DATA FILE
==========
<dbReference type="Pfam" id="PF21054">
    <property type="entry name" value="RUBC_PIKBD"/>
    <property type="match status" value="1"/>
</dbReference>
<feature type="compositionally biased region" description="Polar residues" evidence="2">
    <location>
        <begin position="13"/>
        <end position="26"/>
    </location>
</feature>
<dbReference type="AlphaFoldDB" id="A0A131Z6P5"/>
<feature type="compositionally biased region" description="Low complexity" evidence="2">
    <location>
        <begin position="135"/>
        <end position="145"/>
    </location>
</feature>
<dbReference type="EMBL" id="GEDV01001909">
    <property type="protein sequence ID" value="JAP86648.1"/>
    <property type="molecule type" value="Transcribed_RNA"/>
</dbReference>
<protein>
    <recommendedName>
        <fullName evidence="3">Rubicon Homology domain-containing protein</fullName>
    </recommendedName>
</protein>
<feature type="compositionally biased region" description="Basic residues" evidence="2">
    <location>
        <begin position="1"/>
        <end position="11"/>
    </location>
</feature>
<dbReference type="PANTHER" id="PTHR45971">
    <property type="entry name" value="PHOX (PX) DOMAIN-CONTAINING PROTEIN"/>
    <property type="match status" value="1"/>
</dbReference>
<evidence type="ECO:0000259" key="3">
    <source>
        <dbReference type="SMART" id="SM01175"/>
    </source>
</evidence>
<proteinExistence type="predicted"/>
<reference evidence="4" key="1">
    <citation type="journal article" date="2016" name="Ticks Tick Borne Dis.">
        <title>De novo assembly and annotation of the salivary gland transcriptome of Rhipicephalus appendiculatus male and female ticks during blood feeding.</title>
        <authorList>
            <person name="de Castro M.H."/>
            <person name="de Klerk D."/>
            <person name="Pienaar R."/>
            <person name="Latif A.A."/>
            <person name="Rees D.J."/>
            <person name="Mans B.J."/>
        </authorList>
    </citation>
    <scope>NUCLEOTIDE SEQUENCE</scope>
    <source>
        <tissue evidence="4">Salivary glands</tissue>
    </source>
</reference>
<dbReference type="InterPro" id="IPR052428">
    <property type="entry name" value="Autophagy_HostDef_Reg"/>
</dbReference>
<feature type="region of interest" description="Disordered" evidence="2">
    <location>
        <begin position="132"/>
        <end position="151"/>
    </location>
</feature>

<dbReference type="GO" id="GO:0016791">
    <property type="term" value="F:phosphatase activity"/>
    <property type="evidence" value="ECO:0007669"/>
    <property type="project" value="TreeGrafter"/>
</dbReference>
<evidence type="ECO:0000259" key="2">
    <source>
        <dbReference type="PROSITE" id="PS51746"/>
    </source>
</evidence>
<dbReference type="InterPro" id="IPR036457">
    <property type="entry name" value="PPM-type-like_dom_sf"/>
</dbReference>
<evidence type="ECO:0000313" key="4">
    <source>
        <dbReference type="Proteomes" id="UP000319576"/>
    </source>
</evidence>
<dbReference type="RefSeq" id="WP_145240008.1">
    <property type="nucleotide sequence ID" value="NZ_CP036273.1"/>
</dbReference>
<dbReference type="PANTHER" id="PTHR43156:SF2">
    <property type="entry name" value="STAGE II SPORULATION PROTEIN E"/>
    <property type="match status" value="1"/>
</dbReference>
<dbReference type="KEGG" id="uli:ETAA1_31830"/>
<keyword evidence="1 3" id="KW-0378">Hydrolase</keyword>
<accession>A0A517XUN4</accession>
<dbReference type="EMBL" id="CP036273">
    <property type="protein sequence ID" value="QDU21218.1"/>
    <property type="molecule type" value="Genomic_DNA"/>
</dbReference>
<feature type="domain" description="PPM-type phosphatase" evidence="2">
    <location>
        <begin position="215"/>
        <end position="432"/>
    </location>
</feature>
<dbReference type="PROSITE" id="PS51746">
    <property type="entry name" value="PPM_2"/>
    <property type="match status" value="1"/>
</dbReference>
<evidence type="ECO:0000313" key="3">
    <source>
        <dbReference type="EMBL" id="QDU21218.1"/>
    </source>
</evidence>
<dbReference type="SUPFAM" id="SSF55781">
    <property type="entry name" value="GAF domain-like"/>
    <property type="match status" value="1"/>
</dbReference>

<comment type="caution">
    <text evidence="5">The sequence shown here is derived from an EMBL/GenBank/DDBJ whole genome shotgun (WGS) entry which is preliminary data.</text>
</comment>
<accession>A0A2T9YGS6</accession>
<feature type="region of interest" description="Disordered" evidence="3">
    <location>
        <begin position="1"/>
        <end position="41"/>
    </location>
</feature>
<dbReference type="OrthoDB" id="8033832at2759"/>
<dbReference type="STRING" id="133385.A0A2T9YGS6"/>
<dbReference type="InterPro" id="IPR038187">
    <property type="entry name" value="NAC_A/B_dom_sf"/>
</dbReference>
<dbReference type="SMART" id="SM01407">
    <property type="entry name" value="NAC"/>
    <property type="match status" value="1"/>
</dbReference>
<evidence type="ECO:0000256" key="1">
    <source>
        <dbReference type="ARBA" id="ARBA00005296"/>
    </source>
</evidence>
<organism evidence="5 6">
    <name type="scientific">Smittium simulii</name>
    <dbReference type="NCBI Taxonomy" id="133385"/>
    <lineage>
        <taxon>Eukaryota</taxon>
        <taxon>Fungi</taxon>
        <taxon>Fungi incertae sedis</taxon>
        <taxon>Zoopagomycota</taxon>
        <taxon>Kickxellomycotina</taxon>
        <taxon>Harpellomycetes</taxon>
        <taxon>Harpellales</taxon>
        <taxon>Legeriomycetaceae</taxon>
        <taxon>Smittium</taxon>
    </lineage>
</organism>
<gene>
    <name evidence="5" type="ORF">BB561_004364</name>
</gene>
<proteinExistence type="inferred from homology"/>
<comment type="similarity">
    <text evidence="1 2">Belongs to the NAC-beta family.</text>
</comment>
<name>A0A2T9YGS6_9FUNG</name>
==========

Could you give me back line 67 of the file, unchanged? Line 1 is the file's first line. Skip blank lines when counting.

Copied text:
    </location>